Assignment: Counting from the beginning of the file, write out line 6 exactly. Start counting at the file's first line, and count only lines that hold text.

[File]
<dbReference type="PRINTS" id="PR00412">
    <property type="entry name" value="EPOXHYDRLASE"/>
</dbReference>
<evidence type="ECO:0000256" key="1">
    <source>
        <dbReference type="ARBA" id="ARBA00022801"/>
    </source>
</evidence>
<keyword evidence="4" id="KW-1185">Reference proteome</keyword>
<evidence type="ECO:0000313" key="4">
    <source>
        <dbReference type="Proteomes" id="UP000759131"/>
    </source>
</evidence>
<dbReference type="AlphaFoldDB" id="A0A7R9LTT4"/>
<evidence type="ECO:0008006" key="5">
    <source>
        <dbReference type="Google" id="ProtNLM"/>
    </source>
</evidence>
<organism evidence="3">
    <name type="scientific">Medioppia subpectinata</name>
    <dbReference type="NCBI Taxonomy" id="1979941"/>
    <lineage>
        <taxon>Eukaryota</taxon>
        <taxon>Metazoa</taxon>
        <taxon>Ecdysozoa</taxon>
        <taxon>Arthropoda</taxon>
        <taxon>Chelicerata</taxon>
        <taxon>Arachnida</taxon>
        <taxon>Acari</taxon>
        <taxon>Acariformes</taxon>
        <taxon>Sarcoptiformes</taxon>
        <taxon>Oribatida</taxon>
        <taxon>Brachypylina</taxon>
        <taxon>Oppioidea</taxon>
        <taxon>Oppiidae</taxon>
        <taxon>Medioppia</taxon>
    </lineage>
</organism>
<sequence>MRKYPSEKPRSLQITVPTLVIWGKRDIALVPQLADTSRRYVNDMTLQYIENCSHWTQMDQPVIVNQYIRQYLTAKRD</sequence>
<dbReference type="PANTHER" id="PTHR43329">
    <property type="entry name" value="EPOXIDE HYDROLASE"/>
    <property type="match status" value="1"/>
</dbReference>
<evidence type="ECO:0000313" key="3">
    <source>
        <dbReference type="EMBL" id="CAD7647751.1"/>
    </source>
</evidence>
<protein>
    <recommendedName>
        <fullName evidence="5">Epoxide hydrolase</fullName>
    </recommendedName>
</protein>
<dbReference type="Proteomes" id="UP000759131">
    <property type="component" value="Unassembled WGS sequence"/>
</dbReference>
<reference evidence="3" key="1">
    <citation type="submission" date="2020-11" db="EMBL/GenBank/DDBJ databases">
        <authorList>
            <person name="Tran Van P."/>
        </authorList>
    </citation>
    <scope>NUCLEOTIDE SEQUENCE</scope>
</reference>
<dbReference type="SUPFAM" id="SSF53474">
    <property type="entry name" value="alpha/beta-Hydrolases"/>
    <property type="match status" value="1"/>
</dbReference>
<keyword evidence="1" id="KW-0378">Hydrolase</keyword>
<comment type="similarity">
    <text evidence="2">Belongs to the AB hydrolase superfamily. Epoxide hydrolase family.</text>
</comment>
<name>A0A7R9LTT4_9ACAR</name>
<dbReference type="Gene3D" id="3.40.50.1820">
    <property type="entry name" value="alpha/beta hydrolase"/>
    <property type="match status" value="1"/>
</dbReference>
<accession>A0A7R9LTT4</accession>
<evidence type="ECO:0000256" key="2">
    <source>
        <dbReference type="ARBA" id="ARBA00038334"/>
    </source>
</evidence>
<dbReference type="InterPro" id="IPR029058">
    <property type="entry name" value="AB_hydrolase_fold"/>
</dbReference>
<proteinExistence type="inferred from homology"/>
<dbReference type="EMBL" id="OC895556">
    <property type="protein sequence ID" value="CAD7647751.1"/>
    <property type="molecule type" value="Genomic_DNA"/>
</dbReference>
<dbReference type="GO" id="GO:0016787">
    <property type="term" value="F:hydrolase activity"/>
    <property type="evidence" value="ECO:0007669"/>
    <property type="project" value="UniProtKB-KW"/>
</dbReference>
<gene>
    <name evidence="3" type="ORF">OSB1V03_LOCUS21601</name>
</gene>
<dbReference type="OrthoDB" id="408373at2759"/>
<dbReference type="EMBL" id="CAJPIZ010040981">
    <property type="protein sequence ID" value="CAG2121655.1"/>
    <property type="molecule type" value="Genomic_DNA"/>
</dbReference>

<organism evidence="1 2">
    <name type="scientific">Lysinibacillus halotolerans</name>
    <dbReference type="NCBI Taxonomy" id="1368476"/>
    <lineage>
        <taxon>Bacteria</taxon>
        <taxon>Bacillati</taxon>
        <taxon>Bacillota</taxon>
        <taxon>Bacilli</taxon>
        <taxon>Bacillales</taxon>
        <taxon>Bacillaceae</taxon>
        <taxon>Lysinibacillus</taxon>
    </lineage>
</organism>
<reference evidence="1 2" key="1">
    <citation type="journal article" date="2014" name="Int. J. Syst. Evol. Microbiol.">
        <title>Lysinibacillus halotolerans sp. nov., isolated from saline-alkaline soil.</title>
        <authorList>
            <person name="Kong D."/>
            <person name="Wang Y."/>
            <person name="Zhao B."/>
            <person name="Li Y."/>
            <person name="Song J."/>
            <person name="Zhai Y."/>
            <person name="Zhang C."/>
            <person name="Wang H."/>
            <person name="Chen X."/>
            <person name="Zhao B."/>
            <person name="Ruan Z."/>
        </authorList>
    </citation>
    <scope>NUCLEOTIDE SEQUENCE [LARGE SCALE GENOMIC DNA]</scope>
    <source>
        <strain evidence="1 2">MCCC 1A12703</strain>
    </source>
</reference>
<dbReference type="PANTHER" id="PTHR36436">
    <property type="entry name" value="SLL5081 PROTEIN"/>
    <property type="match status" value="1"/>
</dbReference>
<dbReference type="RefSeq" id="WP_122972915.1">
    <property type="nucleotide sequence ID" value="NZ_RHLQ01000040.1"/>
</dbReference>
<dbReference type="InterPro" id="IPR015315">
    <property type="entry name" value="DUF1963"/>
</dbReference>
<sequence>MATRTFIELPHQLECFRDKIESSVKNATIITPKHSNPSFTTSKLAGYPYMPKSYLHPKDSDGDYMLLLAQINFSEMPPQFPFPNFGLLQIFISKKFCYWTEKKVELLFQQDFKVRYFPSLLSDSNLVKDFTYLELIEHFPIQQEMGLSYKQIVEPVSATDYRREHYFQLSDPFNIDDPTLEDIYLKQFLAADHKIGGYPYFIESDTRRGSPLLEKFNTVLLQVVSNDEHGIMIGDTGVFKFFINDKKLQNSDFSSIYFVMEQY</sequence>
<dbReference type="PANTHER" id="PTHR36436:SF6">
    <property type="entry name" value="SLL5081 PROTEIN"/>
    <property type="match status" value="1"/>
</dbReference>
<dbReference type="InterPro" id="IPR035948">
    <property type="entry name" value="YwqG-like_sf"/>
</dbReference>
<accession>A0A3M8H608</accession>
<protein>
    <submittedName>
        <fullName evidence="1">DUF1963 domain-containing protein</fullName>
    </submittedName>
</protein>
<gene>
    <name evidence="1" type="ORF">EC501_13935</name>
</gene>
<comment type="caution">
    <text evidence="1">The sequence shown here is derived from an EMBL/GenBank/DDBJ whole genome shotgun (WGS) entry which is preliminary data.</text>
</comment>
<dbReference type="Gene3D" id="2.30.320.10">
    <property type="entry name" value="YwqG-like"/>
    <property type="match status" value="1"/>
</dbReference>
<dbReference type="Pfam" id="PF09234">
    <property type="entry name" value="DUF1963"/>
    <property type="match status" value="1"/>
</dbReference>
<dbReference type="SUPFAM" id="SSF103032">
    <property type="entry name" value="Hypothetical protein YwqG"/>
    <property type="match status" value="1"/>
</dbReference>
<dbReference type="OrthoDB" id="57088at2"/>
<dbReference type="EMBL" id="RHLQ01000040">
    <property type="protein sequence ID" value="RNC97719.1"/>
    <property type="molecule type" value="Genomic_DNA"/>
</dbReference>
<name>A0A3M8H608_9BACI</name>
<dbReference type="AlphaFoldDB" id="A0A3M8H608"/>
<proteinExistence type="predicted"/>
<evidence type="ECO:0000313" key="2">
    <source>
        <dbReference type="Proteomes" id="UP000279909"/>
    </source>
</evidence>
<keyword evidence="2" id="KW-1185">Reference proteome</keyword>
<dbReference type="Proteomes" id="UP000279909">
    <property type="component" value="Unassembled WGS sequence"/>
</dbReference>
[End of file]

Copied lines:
        <dbReference type="ARBA" id="ARBA00022801"/>